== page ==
Neuroscience took center stage at the World Cup as a young man who was paralyzed from the waist down wearing an exoskeleton suit controlled by his brain waves kicked a soccer ball to open the tournament.
A post on the NIH Director's Blog notes that the dramatic debut of the robotic exoskeleton was "was grounded in more than 20 years of scientific studies" and offers "an inspiring glimpse of just one of the many things that can be achieved when science is supported over the long haul." The piece goes on to explain the evolution of the research and a detailed look at the exoskeleton's design and function:
The leader of the team, Miguel Nicolelis, a Brazilian who co-directs the Duke University Center for Neuroengineering in Durham, N.C., has been working on brain-machine interfaces in various animal models for decades. In a pioneering experiment involving a monkey equipped with brain sensors that sent real-time commands associated with leg movements, Nicolelis showed that the animal could spur a computer-controlled robot located thousands of miles away to walk by simply thinking about walking.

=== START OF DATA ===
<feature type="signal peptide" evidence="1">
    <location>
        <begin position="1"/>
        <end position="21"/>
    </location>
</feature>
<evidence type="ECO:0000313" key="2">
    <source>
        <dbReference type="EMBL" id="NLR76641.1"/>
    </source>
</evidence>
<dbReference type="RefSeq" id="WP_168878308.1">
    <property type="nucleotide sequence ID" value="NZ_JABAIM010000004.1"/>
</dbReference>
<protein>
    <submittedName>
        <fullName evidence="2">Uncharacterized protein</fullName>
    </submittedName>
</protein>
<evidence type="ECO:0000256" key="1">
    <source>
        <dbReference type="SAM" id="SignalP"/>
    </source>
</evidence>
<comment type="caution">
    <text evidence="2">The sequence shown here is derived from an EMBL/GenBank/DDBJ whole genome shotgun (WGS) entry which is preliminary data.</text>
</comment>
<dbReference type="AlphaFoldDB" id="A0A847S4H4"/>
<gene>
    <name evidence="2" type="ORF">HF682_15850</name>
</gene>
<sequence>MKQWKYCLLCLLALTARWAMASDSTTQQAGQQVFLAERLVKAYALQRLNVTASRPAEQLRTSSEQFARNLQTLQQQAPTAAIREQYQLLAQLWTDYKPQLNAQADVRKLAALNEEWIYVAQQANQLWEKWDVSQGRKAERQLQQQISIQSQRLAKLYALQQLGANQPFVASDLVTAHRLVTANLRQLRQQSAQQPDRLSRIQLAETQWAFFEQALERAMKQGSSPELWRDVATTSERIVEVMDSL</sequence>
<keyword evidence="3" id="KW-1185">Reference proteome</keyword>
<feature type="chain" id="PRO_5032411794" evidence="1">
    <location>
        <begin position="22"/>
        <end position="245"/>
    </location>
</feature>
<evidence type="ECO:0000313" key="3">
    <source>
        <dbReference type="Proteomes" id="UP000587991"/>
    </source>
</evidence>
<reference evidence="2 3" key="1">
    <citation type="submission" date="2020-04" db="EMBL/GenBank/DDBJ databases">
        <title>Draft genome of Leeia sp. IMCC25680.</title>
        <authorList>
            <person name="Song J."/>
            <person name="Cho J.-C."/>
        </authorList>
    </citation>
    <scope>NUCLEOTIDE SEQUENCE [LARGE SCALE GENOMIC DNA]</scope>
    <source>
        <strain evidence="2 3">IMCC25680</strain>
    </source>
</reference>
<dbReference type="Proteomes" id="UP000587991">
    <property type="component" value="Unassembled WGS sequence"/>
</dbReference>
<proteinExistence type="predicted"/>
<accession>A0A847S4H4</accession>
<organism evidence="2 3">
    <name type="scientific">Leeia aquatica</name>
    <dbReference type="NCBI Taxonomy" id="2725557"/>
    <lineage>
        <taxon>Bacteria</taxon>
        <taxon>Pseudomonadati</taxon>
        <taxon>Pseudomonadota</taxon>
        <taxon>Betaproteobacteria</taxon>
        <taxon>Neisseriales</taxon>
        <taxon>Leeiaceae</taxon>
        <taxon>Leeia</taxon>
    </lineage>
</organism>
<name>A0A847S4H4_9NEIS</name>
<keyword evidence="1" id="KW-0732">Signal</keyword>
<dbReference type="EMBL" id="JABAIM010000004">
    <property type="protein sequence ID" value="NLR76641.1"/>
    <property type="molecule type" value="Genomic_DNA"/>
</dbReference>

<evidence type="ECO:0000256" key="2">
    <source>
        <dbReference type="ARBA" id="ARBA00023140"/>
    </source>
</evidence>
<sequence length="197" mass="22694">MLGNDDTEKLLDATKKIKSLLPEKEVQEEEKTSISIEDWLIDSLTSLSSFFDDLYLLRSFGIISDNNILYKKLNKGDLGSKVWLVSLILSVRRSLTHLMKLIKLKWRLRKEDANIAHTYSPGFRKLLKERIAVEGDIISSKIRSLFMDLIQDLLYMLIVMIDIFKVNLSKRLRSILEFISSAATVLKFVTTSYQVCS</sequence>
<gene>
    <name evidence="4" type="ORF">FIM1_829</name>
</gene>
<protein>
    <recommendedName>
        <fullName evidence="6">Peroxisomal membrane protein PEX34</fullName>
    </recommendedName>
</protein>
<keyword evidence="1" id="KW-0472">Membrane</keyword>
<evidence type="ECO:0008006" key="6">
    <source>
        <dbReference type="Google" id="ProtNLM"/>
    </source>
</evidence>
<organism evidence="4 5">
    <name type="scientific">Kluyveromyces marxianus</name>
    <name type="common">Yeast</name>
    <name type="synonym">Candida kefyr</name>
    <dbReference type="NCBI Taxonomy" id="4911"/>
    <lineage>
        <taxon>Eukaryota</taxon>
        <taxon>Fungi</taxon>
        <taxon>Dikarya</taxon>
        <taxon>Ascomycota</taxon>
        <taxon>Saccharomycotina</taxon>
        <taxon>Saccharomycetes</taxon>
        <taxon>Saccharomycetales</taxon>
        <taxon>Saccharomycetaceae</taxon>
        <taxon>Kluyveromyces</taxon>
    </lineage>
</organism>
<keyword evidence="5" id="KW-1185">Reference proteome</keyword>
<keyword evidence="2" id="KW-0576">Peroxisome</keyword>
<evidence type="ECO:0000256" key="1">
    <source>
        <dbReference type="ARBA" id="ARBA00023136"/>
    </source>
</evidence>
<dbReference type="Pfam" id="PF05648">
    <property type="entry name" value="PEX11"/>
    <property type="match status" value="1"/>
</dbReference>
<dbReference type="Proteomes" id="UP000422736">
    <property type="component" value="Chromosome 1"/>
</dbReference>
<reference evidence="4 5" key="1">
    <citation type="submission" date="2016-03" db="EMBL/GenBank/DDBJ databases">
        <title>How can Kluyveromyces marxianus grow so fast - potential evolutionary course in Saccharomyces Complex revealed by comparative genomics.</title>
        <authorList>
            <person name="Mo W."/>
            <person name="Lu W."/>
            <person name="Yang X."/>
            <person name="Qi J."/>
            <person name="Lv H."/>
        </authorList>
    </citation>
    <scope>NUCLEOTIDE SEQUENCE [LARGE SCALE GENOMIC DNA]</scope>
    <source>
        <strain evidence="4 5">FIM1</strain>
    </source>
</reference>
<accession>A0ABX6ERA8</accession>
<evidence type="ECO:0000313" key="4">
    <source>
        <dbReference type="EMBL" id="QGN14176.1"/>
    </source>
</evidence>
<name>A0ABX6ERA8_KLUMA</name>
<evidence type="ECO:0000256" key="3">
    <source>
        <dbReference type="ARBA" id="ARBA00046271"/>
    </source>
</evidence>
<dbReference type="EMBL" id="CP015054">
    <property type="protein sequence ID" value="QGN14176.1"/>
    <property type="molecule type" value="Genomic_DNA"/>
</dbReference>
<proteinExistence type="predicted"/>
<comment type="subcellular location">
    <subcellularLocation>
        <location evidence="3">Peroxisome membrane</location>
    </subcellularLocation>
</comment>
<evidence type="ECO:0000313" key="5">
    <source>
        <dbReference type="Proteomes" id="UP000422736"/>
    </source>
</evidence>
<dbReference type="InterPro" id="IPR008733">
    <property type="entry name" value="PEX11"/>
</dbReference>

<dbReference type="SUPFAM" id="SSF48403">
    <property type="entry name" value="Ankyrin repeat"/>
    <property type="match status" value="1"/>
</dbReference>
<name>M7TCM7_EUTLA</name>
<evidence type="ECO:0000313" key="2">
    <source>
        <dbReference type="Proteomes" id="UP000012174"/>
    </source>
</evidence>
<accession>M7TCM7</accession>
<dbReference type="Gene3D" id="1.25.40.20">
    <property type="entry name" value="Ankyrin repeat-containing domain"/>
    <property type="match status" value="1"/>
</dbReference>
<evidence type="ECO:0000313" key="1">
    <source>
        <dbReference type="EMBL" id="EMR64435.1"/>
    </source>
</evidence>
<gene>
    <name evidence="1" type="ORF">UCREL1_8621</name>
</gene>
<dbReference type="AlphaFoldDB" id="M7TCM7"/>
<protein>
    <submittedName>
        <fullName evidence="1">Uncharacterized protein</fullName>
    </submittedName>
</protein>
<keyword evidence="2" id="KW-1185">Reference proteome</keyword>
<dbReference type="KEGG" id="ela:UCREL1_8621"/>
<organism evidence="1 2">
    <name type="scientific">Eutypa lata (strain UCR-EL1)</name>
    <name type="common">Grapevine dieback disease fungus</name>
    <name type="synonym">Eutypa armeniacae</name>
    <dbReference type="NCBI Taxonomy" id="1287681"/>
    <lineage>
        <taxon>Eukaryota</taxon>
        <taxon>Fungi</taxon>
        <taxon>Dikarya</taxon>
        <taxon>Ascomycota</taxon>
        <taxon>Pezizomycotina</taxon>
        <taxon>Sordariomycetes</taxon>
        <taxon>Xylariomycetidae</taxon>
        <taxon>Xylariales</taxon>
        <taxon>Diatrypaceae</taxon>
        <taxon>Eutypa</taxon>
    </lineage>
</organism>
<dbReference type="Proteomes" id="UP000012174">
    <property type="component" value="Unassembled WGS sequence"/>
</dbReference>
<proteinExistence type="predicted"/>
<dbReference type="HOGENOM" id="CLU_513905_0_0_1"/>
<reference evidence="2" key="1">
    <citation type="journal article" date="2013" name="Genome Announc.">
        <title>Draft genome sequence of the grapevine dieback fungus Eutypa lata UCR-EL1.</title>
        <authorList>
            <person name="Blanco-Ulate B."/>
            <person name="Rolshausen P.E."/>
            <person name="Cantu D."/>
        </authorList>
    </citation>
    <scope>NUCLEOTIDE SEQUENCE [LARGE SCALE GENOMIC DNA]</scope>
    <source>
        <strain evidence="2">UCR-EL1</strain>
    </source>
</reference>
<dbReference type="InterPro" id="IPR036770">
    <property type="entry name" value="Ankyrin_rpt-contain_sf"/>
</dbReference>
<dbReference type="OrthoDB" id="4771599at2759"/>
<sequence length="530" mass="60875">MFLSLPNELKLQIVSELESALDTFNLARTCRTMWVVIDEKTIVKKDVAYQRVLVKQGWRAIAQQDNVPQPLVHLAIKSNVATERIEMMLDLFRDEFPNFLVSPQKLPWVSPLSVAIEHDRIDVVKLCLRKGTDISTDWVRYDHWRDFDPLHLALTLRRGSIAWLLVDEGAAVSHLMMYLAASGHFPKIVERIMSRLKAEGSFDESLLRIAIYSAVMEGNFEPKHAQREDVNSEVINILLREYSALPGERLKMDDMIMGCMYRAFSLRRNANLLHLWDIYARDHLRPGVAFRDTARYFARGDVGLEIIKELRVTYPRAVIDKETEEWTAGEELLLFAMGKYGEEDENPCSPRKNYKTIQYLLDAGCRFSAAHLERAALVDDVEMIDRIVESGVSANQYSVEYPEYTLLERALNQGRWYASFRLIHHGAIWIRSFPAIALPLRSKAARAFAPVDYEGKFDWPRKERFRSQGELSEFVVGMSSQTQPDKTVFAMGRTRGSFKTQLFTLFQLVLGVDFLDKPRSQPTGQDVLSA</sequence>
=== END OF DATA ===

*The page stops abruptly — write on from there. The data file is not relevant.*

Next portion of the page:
Now, Nicolelis has shown that a similar feat is possible with humans, using a robotic exoskeleton system built in conjunction with German colleagues who are part of the non-profit Walk Again Project. The paralyzed person wears a special cap that contains electrodes that read their brainwaves. To move the plastic-and-aluminum exoskeleton, a person needs to imagine actually doing each phase of his or her desired movements; for example, “start walking,” “turn right,” “kick the ball,” “sit down,” and so on. These brain signals are sent to a computer inside a backpack worn by the person, where they are translated to commands that control the exoskeleton.